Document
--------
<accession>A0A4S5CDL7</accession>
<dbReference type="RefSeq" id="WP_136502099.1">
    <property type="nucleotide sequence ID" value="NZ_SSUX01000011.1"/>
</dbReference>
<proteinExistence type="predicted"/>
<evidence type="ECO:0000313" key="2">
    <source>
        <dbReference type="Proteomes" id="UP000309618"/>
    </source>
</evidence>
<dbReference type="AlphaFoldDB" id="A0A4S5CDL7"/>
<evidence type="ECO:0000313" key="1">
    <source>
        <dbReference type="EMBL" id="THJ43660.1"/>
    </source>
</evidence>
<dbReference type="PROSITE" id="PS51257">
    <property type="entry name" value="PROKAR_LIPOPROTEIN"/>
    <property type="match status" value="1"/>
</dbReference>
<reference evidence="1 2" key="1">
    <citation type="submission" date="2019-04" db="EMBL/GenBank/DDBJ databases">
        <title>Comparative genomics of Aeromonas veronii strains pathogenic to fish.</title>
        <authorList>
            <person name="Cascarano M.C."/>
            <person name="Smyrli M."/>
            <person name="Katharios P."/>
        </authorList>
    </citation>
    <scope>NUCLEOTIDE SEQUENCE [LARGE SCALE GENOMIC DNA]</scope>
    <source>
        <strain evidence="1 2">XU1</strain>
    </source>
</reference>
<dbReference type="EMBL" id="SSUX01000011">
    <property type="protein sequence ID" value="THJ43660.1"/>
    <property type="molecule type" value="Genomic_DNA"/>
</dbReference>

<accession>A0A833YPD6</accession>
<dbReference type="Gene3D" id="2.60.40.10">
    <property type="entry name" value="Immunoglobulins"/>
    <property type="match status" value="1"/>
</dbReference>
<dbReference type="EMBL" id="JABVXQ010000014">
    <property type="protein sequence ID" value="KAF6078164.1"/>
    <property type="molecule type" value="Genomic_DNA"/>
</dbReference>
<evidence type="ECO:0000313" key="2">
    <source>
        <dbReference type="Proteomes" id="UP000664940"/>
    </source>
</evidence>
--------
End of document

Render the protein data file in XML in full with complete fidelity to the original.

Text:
<accession>A0A4S5CDL7</accession>
<dbReference type="RefSeq" id="WP_136502099.1">
    <property type="nucleotide sequence ID" value="NZ_SSUX01000011.1"/>
</dbReference>
<proteinExistence type="predicted"/>
<evidence type="ECO:0000313" key="2">
    <source>
        <dbReference type="Proteomes" id="UP000309618"/>
    </source>
</evidence>
<dbReference type="AlphaFoldDB" id="A0A4S5CDL7"/>
<evidence type="ECO:0000313" key="1">
    <source>
        <dbReference type="EMBL" id="THJ43660.1"/>
    </source>
</evidence>
<dbReference type="PROSITE" id="PS51257">
    <property type="entry name" value="PROKAR_LIPOPROTEIN"/>
    <property type="match status" value="1"/>
</dbReference>
<reference evidence="1 2" key="1">
    <citation type="submission" date="2019-04" db="EMBL/GenBank/DDBJ databases">
        <title>Comparative genomics of Aeromonas veronii strains pathogenic to fish.</title>
        <authorList>
            <person name="Cascarano M.C."/>
            <person name="Smyrli M."/>
            <person name="Katharios P."/>
        </authorList>
    </citation>
    <scope>NUCLEOTIDE SEQUENCE [LARGE SCALE GENOMIC DNA]</scope>
    <source>
        <strain evidence="1 2">XU1</strain>
    </source>
</reference>
<dbReference type="EMBL" id="SSUX01000011">
    <property type="protein sequence ID" value="THJ43660.1"/>
    <property type="molecule type" value="Genomic_DNA"/>
</dbReference>

<accession>A0A833YPD6</accession>
<dbReference type="Gene3D" id="2.60.40.10">
    <property type="entry name" value="Immunoglobulins"/>
    <property type="match status" value="1"/>
</dbReference>
<dbReference type="EMBL" id="JABVXQ010000014">
    <property type="protein sequence ID" value="KAF6078164.1"/>
    <property type="molecule type" value="Genomic_DNA"/>
</dbReference>
<evidence type="ECO:0000313" key="2">
    <source>
        <dbReference type="Proteomes" id="UP000664940"/>
    </source>
</evidence>